How cold was Europe at the Last Glacial Maximum? A synthesis of the progress achieved since the first PMIP model-data comparison
- 1Laboratoire des Sciences du Climat et de l'Environnement, UMR CEA-CNRS-UVSQ 1572, CE Saclay, L'Orme des Merisiers, Bât. 701, 91191 Gif-sur-Yvette Cedex, France
- 2CEREGE, BP 80 Europole Méditerranéen de l'Arbois, 13545 Aix-en-Provence cedex 4, France
- 3SKLLQ, Institute of Earth Environment, Chinese Academy of Sciences, Xi'an 710075, China
- 4Laboratoire de Glaciologie et Géophysique de l'Environnement, 54, rue Molière, 38402 Saint Martin d'Hères cedex, France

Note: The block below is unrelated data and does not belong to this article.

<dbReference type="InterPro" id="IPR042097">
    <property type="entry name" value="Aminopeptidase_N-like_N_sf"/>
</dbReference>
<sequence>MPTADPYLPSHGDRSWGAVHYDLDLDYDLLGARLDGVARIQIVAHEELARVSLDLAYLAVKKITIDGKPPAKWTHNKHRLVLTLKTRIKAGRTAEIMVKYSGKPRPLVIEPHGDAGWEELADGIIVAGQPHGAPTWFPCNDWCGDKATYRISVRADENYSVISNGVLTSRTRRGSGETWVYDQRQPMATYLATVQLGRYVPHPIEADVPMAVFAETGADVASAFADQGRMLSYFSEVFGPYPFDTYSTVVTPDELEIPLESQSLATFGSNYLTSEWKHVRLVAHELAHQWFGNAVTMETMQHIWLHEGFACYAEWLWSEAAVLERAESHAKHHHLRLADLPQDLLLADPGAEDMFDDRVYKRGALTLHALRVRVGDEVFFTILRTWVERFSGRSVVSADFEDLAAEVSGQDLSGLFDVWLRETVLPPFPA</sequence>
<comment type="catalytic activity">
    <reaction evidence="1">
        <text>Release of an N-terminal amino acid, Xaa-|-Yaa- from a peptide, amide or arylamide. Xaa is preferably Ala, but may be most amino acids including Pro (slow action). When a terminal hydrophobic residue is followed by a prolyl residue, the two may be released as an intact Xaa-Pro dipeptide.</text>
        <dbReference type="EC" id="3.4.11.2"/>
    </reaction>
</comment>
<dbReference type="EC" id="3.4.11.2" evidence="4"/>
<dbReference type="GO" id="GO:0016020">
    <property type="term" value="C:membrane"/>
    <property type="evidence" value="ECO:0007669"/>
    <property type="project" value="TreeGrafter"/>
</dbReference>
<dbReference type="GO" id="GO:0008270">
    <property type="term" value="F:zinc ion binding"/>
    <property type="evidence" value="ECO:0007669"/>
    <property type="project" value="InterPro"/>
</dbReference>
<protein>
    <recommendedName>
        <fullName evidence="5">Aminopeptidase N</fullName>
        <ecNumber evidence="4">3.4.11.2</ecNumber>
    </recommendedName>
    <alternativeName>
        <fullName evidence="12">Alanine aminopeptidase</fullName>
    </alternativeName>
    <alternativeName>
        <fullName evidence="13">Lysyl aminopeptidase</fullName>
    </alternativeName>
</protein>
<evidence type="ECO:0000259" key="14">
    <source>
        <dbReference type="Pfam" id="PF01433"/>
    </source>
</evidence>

Abstract. The Last Glacial Maximum has been one of the first foci of the Paleoclimate Modelling Intercomparison Project (PMIP). During its first phase, the results of 17 atmosphere general circulation models were compared to paleoclimate reconstructions. One of the largest discrepancies in the simulations was the systematic underestimation, by at least 10°C, of the winter cooling over Europe and the Mediterranean region observed in the pollen-based reconstructions. In this paper, we investigate the progress achieved to reduce this inconsistency through a large modelling effort and improved temperature reconstructions. We show that increased model spatial resolution does not significantly increase the simulated LGM winter cooling. Further, neither the inclusion of a vegetation cover compatible with the LGM climate, nor the interactions with the oceans simulated by the atmosphere-ocean general circulation models run in the second phase of PMIP result in a better agreement between models and data. Accounting for changes in interannual variability in the interpretation of the pollen data does not result in a reduction of the reconstructed cooling. The largest recent improvement in the model-data comparison has instead arisen from a new climate reconstruction based on inverse vegetation modelling, which explicitly accounts for the CO2 decrease at LGM and which substantially reduces the LGM winter cooling reconstructed from pollen assemblages. As a result, the simulated and observed LGM winter cooling over Western Europe and the Mediterranean area are now in much better agreement.